Wednesday, December 21, 2011

Heirloom Week: Gingerbread Houses

Any kid, whatever age, would appreciate a spicy, crunchy house on the sideboard, just waiting for post-Christmas munchies. The best place on the 'Net to learn about this art is Ultimate Gingerbread, a website that will help build your own place, from getting out the ginger to frosting that final brick.It also helps you submit your creation for any number of contests!

Here's a basic recipe to get you started. (Thanks, Ultimate Gingerbread.)

Debbie's Gingerbread House Dough Recipe

Comments from Debbie:  I have made a gingerbread house every Christmas since I graduated from college in the late 70s. At first I used to make them and take them home for my cousins to decorate and eat. Then they became great masterpieces that looked like the house I was living in and they had stained glass (lollipop) windows and lights inside (an old Christmas tree bulb rigged up on a cord with a plug). Now I make a house every November with my kids, before the seasonal preparations get too crazy. We put all our leftover Halloween candy on the houses (a great way to use it up!). We have a tradition of having a house eating party on New Years Day, when we invite the neighbor children to sit in the backyard with our kids and break apart the house and eat whatever part they want. Its pretty gross and dusty at that point but it doesnt seem to matter. They never eat that much of it anyway but it is fun to break it apart! This recipe makes a good crisp cookie that smells delicious baking and gets very hard for good strong walls. It hardly puffs at all so you will keep good definition in window holes and doors.

Mix together:
  • 6 3/4 cup flour
  • 1 Tbsp cinnamon
  • 1 1/2 tsp ginger
  • 1/2 tsp salt
Stir together over medium heat till margarine is melted:
  • 1 1/2 cups Karo Syrup
  • 1 1/4 cup brown sugar
  • 1 cup margarine

Add to the flour mixture and blend till the dough is easy to handle, I do it in my Kitchenaid mixer. It's a firm dough and gets harder as it cools. I like to roll it out while it's still warm!
Cut out a front/back wall and a side wall shape from paper. Use the top edge of each of those 2 pieces to make a roof piece, it should be a little bigger so it hangs over the walls. Now line your cookie sheet with heavy duty foil (moisten it to keep it from sliding), spray very lightly with Pam spray, roll 2 1/3-3 cups dough 1/4" thick, use paring knife to cut around shapes and peel scraps off sheet. Cut windows and doors. Leave 1/2" minimum between pieces. Bakes at 350 12-15 minutes, cool on foil. If it puffs at all, you can trim around the windows or edges to make the lines square while it is still hot out of the oven. Once it cools, it is very hard.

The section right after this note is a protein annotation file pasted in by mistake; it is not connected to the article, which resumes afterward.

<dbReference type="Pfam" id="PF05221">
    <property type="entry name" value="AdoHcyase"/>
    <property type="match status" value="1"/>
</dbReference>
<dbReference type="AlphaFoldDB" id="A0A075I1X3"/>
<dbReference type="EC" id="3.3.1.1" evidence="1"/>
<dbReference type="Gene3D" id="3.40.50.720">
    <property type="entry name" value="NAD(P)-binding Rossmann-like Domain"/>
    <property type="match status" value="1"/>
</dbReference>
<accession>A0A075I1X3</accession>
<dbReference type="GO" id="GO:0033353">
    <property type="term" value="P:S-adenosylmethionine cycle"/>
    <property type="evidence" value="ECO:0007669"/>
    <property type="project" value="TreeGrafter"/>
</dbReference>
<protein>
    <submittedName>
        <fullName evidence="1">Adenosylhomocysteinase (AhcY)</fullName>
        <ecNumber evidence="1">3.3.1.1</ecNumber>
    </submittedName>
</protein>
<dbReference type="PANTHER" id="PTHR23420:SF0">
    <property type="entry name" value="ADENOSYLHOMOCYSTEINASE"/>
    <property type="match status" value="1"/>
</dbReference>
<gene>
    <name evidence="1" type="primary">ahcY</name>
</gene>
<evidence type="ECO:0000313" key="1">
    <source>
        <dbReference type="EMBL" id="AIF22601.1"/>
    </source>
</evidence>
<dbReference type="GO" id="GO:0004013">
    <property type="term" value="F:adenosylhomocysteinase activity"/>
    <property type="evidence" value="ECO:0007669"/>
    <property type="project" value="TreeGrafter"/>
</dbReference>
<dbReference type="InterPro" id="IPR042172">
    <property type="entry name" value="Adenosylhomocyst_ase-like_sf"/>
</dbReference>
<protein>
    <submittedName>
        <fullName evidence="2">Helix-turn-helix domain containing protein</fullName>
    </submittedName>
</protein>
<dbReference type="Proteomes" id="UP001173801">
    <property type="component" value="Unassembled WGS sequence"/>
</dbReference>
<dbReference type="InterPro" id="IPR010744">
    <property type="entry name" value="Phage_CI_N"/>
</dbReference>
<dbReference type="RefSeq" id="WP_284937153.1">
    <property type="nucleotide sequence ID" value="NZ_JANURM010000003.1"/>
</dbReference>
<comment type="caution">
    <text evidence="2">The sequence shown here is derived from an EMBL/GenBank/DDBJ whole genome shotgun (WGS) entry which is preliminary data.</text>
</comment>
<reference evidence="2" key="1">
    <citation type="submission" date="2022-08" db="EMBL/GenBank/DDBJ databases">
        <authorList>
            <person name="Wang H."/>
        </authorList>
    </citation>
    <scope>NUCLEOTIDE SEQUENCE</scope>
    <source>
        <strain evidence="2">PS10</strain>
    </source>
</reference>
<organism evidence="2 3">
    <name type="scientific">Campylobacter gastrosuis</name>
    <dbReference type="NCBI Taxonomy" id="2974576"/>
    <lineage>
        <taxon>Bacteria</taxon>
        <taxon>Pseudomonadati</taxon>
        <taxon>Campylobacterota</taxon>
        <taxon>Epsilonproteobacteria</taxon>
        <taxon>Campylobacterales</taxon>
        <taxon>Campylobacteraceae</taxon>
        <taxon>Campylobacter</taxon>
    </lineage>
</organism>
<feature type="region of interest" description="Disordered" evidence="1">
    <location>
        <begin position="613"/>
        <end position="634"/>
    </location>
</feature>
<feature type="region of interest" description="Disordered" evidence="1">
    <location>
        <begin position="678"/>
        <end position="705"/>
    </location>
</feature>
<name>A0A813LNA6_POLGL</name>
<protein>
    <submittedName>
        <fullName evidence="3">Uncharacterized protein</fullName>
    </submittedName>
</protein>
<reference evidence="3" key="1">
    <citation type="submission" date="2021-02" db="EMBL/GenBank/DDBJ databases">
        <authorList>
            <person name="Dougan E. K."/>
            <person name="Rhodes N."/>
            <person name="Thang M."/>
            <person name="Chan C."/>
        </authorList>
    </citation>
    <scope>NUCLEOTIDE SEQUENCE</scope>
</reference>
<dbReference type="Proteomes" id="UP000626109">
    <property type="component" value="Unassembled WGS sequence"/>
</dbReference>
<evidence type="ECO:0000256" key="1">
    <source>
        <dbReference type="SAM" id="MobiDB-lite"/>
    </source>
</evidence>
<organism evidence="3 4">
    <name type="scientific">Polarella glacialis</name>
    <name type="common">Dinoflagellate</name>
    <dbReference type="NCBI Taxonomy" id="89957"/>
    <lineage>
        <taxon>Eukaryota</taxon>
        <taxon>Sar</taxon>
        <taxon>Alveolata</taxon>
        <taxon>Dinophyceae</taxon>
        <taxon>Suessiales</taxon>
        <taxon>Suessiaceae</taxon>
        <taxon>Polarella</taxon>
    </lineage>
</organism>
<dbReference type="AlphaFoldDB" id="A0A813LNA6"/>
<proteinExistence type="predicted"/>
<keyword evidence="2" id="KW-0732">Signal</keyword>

Windows (lollipop mixture)
bring to a boil:
  • 1 cup water

remove from heat. Add and stir till dissolved:
  • 2 cups sugar
  • 3/4 cup light Karo corn syrup
  • 1 Tbsp butter

Return to heat. When boiling cover about 3 minutes so the steam can wash down crystals. Uncover and cook at high heat without stirring to 300. Take off heat and let the bubbles subside.

Very carefully spoon or pour mixture into window holes. BE CAREFUL THIS IS VERY HOT AND STICKY. ONLY GROWNUPS DO THIS PART. Have ice water handy in a bowl for emergency first aid. Can be colored but is naturally a nice light amber color.
Royal Icing
  • 2 Tbsp meringue powder (available at cake decorating supply store)
  • 1/3 cup water
  • 1/4 tsp cream of tartar
beat till foamy
  • 1 lb. powdered sugar
Beat till stiff and white on high speed for about 5 minutes. Keep bowl covered with a damp towel when not in use. Can be thinned slightly and tinted for spreading to Paint@ a wall. I like to put in a pastry bag and pipe it onto the joints of the house with a star tip #16. Hold the walls in place with cans and bottles from the cupboard. Let the walls dry overnight before you put on the roof.
Let the roof dry overnight before you start putting on the candy. Walls can be decorated before they are put together, let them dry overnight. I put a light on the tray and tape it down before I start construction, then build the house around the cord. Put anything inside the an ice cream cone spread with green icing and covered with sprinkles (for a Christmas tree) or little pieces of lace (on either side of the windows for curtains) before you put the roof on top. Coconut tinted green (shake it in a zip lock bag with green food color and 2 tsp water, spread it out on a cookie sheet to dry) makes great grass, or leftover white frosting makes good snow piled in drifts against the house, or dripping from the roof in icicles. Cookies and cereal and sticks of gum and necco wafers make a great roof. I love this site, what a great place to share ideas! Good Luck! And have fun!

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